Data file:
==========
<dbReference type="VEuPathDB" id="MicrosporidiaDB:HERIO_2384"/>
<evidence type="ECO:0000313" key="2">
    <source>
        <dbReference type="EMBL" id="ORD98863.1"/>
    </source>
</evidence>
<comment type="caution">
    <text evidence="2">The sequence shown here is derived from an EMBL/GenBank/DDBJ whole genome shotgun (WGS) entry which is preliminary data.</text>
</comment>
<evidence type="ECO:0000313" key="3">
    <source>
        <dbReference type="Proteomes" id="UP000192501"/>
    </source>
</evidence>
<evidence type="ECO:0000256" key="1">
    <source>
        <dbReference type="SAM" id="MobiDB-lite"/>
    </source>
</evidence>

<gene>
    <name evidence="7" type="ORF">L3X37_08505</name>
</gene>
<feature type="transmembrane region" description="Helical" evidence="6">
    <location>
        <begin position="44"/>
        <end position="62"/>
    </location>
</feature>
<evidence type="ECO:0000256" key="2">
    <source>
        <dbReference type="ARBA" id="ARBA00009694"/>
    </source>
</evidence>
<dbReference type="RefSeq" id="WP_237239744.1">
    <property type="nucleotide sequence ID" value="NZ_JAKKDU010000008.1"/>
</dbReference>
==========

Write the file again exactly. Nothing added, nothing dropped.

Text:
<dbReference type="VEuPathDB" id="MicrosporidiaDB:HERIO_2384"/>
<evidence type="ECO:0000313" key="2">
    <source>
        <dbReference type="EMBL" id="ORD98863.1"/>
    </source>
</evidence>
<comment type="caution">
    <text evidence="2">The sequence shown here is derived from an EMBL/GenBank/DDBJ whole genome shotgun (WGS) entry which is preliminary data.</text>
</comment>
<evidence type="ECO:0000313" key="3">
    <source>
        <dbReference type="Proteomes" id="UP000192501"/>
    </source>
</evidence>
<evidence type="ECO:0000256" key="1">
    <source>
        <dbReference type="SAM" id="MobiDB-lite"/>
    </source>
</evidence>

<gene>
    <name evidence="7" type="ORF">L3X37_08505</name>
</gene>
<feature type="transmembrane region" description="Helical" evidence="6">
    <location>
        <begin position="44"/>
        <end position="62"/>
    </location>
</feature>
<evidence type="ECO:0000256" key="2">
    <source>
        <dbReference type="ARBA" id="ARBA00009694"/>
    </source>
</evidence>
<dbReference type="RefSeq" id="WP_237239744.1">
    <property type="nucleotide sequence ID" value="NZ_JAKKDU010000008.1"/>
</dbReference>